Economic Update: 19th December 2017

Please note this blog post was published over 12 months ago and so may not include the most up-to-date information, for example where regulation around investing has changed.

Economic Update: 19th December 2017


Last week in our weekly economic update we provided a brief note on phase one of the UK and European Union (EU) Brexit negotiations. In this article, we go into greater depth surrounding the details of phase one and the timeline going forward.

After a tense week of negotiations between London, Brussels, Dublin and Belfast the draft of the ‘Withdrawal Agreement’, published on Friday, managed to satisfy all parties on the key issues of withdrawal – the financial settlement, citizens’ rights and the Irish border.

Irish border

The joint report between the UK and the EU details commitments between Northern Ireland and the Republic to have an open border between the two regions, with no new regulatory barriers between Northern Ireland and the rest of the UK. It also assumes the UK will leave the EU’s Single Market and Customs Union. This appears to be contradictory. If Britain becomes a “third-country” – that is, trading with the EU as other non-EU countries do, outside the single market and the customs union  – then border controls will be necessary. A potential solution to this conundrum is that “in the absence of any other agreed solution”, the whole of the UK would “align” to the rules and regulations of both the EU’s internal market and the Customs Union. This has allowed negotiations to move forward in the short term but still leaves certain key questions unresolved.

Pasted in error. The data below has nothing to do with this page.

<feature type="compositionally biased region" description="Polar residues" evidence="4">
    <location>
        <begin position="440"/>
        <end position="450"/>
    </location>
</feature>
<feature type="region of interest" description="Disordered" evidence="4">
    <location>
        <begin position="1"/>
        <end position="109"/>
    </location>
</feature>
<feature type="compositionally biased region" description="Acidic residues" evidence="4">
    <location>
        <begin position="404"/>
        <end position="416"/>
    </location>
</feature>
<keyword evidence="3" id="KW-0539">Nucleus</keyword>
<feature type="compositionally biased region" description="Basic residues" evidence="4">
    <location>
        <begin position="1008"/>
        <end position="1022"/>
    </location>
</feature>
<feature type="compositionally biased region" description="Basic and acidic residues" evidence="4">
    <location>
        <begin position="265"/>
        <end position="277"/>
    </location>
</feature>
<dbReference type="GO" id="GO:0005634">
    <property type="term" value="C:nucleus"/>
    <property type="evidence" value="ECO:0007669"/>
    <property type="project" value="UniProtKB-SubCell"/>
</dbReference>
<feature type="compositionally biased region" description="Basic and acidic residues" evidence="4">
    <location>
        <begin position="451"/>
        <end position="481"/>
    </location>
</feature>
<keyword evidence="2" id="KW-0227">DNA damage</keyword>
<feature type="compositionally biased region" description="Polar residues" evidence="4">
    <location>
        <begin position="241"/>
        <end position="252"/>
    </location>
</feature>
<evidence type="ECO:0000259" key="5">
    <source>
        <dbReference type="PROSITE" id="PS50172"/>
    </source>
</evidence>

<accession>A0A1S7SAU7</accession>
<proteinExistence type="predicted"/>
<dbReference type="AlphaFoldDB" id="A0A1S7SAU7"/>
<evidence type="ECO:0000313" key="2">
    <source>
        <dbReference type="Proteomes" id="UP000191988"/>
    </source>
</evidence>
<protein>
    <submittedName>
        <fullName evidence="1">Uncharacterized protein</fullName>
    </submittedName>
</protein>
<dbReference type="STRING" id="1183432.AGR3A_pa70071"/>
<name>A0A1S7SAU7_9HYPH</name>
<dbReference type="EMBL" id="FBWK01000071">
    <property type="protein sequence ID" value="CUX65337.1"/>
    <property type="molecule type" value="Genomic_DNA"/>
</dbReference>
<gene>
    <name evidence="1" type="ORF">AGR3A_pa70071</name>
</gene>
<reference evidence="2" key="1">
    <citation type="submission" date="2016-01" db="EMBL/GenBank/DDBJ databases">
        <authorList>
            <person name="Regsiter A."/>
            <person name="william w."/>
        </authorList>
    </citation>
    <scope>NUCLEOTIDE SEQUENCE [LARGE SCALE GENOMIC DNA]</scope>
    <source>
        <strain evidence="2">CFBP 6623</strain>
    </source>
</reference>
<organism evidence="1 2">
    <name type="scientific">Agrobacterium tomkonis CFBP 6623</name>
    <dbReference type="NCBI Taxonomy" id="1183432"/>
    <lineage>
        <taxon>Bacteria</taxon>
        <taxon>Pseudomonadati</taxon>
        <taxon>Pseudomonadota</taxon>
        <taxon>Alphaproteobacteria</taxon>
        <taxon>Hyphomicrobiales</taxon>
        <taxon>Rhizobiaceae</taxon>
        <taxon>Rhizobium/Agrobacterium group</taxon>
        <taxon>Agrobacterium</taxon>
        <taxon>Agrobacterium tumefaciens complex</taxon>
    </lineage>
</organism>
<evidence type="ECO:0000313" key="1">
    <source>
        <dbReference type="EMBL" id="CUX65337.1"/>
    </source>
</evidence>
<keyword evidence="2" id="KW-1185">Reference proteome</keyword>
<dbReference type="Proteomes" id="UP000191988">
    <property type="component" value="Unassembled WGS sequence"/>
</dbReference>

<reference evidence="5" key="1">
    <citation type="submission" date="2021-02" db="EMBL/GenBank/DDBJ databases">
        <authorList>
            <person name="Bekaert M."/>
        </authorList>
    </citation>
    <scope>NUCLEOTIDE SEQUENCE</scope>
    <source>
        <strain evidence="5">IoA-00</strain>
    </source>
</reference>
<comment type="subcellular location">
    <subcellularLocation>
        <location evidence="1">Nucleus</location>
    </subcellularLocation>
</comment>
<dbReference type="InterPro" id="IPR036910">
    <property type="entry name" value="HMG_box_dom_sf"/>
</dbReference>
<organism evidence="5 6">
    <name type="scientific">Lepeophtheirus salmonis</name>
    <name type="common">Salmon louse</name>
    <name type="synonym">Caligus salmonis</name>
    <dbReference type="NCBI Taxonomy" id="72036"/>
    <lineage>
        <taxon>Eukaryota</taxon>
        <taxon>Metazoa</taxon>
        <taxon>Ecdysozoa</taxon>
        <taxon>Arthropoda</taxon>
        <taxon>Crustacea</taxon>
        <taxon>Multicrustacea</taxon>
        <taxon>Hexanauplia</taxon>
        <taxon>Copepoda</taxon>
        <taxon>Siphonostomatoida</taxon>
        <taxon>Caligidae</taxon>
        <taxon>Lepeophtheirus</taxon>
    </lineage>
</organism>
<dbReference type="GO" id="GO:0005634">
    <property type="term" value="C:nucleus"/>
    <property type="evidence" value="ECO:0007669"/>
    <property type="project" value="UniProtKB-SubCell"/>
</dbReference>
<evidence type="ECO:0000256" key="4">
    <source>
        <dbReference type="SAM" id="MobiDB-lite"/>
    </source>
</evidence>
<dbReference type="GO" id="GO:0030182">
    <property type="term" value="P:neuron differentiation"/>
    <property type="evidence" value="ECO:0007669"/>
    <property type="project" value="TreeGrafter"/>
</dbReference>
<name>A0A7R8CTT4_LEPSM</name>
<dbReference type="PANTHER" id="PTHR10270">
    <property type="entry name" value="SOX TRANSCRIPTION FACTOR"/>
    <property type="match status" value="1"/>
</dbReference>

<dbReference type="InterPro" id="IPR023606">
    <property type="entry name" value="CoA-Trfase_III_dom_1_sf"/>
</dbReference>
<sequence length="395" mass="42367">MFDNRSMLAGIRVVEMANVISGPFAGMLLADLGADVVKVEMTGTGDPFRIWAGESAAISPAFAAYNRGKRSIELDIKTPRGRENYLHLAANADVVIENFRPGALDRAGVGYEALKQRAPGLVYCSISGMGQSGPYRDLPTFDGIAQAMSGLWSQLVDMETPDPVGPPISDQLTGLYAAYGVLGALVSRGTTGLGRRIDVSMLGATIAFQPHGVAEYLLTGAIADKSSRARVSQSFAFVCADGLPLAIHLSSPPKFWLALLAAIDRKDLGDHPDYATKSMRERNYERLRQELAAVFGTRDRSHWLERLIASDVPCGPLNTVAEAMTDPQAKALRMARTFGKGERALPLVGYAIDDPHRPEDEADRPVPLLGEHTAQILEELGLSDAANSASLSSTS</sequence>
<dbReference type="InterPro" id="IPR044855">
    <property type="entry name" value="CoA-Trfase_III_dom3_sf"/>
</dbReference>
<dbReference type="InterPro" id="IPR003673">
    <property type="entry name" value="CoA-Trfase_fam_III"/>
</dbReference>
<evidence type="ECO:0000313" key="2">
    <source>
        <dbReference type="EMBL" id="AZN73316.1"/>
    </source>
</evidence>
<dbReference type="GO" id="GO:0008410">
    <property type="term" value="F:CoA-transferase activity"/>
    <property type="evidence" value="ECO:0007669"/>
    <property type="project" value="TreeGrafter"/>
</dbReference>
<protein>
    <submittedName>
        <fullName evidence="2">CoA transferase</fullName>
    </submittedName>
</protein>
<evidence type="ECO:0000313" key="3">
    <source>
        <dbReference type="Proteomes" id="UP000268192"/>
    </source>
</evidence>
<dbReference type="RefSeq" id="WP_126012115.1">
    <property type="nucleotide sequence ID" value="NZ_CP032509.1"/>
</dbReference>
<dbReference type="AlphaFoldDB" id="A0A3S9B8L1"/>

Citizens’ rights

The rights of EU citizens living in the UK (and vice versa) are also guaranteed, including most family reunification rights, the rights to claim benefits and the right to claim permanent residence.

Financial Settlement

While there are no specific details in the so-called exit bill, the methodology for calculating the “divorce bill” has been agreed. This should result in a net payment of around €45-55bn, after the UK’s share of assets and rebates are taken into account.

Mrs May and Chief negotiator Michel Barnier both re-affirmed that the UK will leave the EU. “Regulatory alignment” is not the same as membership of the Single Market and Customs Union, so the UK will be able to strike its own trade deals.

Despite a “new sense of optimism” in the Brexit talks, Mrs May seems to be fighting on multiple fronts. Despite reaching an agreement with EU negotiators she faced defeat at home with 12 pro-EU Tory rebels joining Labour, SNP and Lib Dems voting 309 to 305 in favour of parliament having a full vote on any Brexit deal before it is finally implemented. Notwithstanding the near ceaseless media speculation surrounding Theresa May’s fitness for office, the complexity of the task before her cannot be underestimated: on the one hand negotiating with the EU and on the other keeping at bay the opposition in the Labor Party, those pro-European Tories within her own party and the self-interest of her coalition partners, Ireland’s Democratic Unionist Party.

On Wednesday afternoon, the EU Parliament passed the Brexit resolution, declaring that “sufficient progress” had been made for talks to progress to the next stage. The European Council will issue guidelines on the next phase of negotiations with all parties under pressure to make real progress ahead of the next European Council meeting which takes place on 22nd & 23rd March 2019.

Global Markets